While watching baseball, I often think about which of today’s players will end up enshrined in the Hall of Fame. There are a number of players that seem like no brainers (ex. Mike Trout) while others are borderline candidates (ex. Carlos Beltran). There are some that were easily first ballot but have harmed their chances (ex. Alex Rodriguez) while some were headed in the right direction until injuries steered them off course (ex. Adam Wainwright).
As a thought experiment, I decided to examine the current 40 man rosters of each team in the National League Central and highlight the players on each team with the best chance of making it all the way to Cooperstown, New York. I have avoided players who have accumulated one full year or less of service time with their pro club due to the lack of stable data from such a small sample. Today’s post focuses on the Pittsburgh Pirates.
Andrew McCutchen: Age 29. Resume: 5 All Star selections, 2013 MVP (3 other top 5 finishes), 1 Gold Glove, and 4 Silver Slugger awards. 42 offensive WAR. The defensive metrics do not seem to like his work in the outfield which surprised me as I have never heard his fielding spoken poorly of. McCutchen is the face of the Pirates franchise and is highly thought of as a person by fans, media, and fellow players. There has been talk about the trading McCutchen and if that happens the local support he’s gained may somewhat abate and his path to the Hall may be slightly harder. If he can stick with Pittsburgh long-term, his legacy will solidify (ex. Tony Gwynn and Cal Ripken Jr.). 2016 has been a down year for McCutchen so he will have to turn things around and get himself back on the HOF track or all of the above is a moot point. His 2016 has been so unlike him in fact, that I probably would have rated his Hall of Fame chance about 5% higher if his 2016 resembled anything close to his three prior seasons. There are a variety of tools for measuring Hall of Fame trajectory and depending on the tool used McCutchen is positioned ‘fairly good’ to ‘on the outside looking in’. However, quality individuals who transcend the game like McCutchen are sometimes voted for by the sports writers above and beyond what their stats would suggest. Good will is currently in McCutchen’s favor. Hall of Fame chance: 47%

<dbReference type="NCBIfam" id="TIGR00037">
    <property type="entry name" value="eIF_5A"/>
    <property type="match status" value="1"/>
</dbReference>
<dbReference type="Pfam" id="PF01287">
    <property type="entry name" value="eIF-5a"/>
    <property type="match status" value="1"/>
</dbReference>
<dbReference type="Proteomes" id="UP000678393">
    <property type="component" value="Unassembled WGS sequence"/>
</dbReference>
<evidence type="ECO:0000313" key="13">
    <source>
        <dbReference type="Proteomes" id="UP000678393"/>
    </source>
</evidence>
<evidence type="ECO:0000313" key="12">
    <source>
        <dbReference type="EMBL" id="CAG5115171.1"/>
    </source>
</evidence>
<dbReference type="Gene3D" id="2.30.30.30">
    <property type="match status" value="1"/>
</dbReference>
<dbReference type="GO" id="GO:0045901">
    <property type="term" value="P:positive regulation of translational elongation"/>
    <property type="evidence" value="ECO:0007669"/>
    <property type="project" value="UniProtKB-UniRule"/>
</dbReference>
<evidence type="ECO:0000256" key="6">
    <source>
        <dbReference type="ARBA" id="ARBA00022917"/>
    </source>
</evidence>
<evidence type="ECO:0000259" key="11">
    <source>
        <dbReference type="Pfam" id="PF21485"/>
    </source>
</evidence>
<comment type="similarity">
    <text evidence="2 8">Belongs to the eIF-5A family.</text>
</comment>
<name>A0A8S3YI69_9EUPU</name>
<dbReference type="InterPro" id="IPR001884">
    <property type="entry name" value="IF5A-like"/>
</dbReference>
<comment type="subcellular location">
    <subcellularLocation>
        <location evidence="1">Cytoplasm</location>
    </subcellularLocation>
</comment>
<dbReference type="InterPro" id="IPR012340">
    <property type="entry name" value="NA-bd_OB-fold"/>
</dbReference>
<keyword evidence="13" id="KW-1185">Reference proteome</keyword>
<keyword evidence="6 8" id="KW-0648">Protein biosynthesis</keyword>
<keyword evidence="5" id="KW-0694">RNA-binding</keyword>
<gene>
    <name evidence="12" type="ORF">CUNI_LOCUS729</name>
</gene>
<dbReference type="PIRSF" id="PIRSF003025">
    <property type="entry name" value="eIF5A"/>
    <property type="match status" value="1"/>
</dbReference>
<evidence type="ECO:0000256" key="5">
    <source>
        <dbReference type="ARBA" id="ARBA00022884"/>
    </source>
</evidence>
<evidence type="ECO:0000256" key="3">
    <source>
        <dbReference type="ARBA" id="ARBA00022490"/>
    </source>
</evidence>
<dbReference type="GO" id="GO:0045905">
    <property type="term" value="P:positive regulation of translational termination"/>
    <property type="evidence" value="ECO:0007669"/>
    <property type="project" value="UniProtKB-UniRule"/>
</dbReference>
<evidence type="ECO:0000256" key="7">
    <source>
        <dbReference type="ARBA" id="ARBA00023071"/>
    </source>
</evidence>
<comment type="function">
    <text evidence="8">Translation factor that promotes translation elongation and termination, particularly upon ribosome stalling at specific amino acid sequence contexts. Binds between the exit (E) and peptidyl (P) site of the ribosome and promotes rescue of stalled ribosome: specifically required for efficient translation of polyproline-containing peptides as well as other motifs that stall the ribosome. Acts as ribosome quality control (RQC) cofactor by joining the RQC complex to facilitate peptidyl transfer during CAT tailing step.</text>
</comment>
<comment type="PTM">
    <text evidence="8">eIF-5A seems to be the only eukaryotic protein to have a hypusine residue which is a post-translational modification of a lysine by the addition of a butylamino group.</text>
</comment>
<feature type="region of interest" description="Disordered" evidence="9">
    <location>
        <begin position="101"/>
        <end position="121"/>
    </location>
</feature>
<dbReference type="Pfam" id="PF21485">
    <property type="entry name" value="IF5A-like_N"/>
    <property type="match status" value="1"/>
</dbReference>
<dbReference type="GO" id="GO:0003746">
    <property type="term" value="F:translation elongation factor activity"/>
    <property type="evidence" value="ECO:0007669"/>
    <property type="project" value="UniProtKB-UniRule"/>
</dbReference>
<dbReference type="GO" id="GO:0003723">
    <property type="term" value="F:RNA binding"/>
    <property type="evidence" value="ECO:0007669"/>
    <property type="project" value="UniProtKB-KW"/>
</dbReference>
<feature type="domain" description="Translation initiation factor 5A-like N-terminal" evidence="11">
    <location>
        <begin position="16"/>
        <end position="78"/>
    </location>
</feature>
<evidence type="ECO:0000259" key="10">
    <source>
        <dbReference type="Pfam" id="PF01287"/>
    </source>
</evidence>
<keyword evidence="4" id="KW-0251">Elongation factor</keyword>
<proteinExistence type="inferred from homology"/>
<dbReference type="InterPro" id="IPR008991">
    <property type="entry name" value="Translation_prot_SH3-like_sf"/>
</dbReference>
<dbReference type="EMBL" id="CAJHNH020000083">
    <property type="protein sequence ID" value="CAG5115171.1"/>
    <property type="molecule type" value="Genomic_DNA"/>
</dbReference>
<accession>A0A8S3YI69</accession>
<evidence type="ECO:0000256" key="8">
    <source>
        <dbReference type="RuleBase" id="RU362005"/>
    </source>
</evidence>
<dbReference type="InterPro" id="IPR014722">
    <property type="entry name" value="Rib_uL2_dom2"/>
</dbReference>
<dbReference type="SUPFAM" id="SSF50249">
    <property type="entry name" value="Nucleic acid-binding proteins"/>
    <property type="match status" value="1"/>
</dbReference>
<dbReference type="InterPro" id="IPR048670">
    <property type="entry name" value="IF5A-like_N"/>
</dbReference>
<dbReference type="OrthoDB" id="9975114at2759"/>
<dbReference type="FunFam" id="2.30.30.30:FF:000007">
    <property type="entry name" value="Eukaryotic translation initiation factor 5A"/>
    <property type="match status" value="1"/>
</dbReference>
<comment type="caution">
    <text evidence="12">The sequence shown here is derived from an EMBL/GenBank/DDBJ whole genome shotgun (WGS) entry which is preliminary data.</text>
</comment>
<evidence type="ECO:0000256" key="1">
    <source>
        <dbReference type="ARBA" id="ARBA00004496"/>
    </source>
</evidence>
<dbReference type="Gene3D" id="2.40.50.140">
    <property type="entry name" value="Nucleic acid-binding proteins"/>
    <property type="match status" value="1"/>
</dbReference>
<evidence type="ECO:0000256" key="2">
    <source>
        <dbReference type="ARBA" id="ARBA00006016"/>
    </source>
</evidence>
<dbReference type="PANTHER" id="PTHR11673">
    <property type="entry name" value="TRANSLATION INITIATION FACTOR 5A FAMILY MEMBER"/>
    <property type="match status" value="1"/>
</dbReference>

Gerrit Cole: Age 25. Resume: 1 All Star selection. 2016 is Cole’s 4th year in the bigs. He has already accumulated 47 wins (with a .627 win percentage) and has a career 3.10 ERA. His 2015 season was stellar and while 2016 has been solid, it is a step backwards from the superstar path he was on. Cole has been with the Pirates since he was 22 so if he can stay healthy, he has an opportunity to accumulate some impressive counting stats. Hall of Fame chance: 35%.
Starling Marte: Age 27. Resume: 1 All Star selection and 1 Gold Glove. Additionally, defensive metrics see him as a solid outfielder. Marte had a taste of the pros in 2012 and is currently in his 4th full season with the Pirates. He has amassed over 5 WAR per year for his last three and 2016 seems like he will end up in the mid to high 5s with an outside chance of getting to 6. Marte has shown his wheels consistently but his power has been a bit more variable. His age 27 season (2016) has been his best yet. Marte has an opportunity to make his move into Hall of Fame territory if he can either add some pop to his bat and amass some 20/20 or better seasons or focus on amassing stolen bases while reducing being caught stealing, maintaining high OPS, and winning some hardware (gold gloves, silver sluggers, etc…). Getting additional exposure to a national audience would help too. Hall of Fame chance: 24%.
Gregory Polanco: Age 24. Resume: 3rd professional season. Polanco has shown improvement in each of his seasons and 2016 finds Polanco improving his batting eye (increased walk rate and decreased K rate) and increasing power and speed (17 homers, 11 bags). His OPS is .835. Polanco is only 24 years old and his skills are consolidating. He is going to need to take a few more steps forward as he comes into his prime but if he can continue his growth, he is in position to start compiling the stats that are the focus of Hall of Fame voters. Hall of Fame chance: 16%.
For parts I-III, Click the links below: